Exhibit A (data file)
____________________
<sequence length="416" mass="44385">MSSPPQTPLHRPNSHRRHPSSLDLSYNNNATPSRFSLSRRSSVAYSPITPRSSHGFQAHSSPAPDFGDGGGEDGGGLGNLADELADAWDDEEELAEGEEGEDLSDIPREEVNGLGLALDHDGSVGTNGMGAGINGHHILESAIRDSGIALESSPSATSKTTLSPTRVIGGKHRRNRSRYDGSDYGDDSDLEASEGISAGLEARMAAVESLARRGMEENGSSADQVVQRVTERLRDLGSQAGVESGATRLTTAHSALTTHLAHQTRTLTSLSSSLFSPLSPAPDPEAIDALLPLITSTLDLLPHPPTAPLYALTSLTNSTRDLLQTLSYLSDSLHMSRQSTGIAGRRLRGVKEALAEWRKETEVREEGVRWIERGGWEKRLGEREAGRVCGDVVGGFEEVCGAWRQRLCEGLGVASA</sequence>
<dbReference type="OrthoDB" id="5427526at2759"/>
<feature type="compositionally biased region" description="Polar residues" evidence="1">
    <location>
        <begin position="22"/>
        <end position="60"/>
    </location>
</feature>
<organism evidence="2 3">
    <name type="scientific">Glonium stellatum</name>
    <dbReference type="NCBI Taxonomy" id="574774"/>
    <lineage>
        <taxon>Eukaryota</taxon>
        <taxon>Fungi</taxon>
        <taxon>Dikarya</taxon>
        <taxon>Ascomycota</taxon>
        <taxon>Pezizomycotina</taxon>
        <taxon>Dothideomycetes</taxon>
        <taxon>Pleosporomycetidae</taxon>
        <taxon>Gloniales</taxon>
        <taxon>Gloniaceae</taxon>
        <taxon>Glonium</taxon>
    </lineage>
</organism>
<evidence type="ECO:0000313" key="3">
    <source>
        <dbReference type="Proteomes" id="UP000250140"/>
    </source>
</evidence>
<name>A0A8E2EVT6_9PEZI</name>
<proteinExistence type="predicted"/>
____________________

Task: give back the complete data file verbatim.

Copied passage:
<sequence length="416" mass="44385">MSSPPQTPLHRPNSHRRHPSSLDLSYNNNATPSRFSLSRRSSVAYSPITPRSSHGFQAHSSPAPDFGDGGGEDGGGLGNLADELADAWDDEEELAEGEEGEDLSDIPREEVNGLGLALDHDGSVGTNGMGAGINGHHILESAIRDSGIALESSPSATSKTTLSPTRVIGGKHRRNRSRYDGSDYGDDSDLEASEGISAGLEARMAAVESLARRGMEENGSSADQVVQRVTERLRDLGSQAGVESGATRLTTAHSALTTHLAHQTRTLTSLSSSLFSPLSPAPDPEAIDALLPLITSTLDLLPHPPTAPLYALTSLTNSTRDLLQTLSYLSDSLHMSRQSTGIAGRRLRGVKEALAEWRKETEVREEGVRWIERGGWEKRLGEREAGRVCGDVVGGFEEVCGAWRQRLCEGLGVASA</sequence>
<dbReference type="OrthoDB" id="5427526at2759"/>
<feature type="compositionally biased region" description="Polar residues" evidence="1">
    <location>
        <begin position="22"/>
        <end position="60"/>
    </location>
</feature>
<organism evidence="2 3">
    <name type="scientific">Glonium stellatum</name>
    <dbReference type="NCBI Taxonomy" id="574774"/>
    <lineage>
        <taxon>Eukaryota</taxon>
        <taxon>Fungi</taxon>
        <taxon>Dikarya</taxon>
        <taxon>Ascomycota</taxon>
        <taxon>Pezizomycotina</taxon>
        <taxon>Dothideomycetes</taxon>
        <taxon>Pleosporomycetidae</taxon>
        <taxon>Gloniales</taxon>
        <taxon>Gloniaceae</taxon>
        <taxon>Glonium</taxon>
    </lineage>
</organism>
<evidence type="ECO:0000313" key="3">
    <source>
        <dbReference type="Proteomes" id="UP000250140"/>
    </source>
</evidence>
<name>A0A8E2EVT6_9PEZI</name>
<proteinExistence type="predicted"/>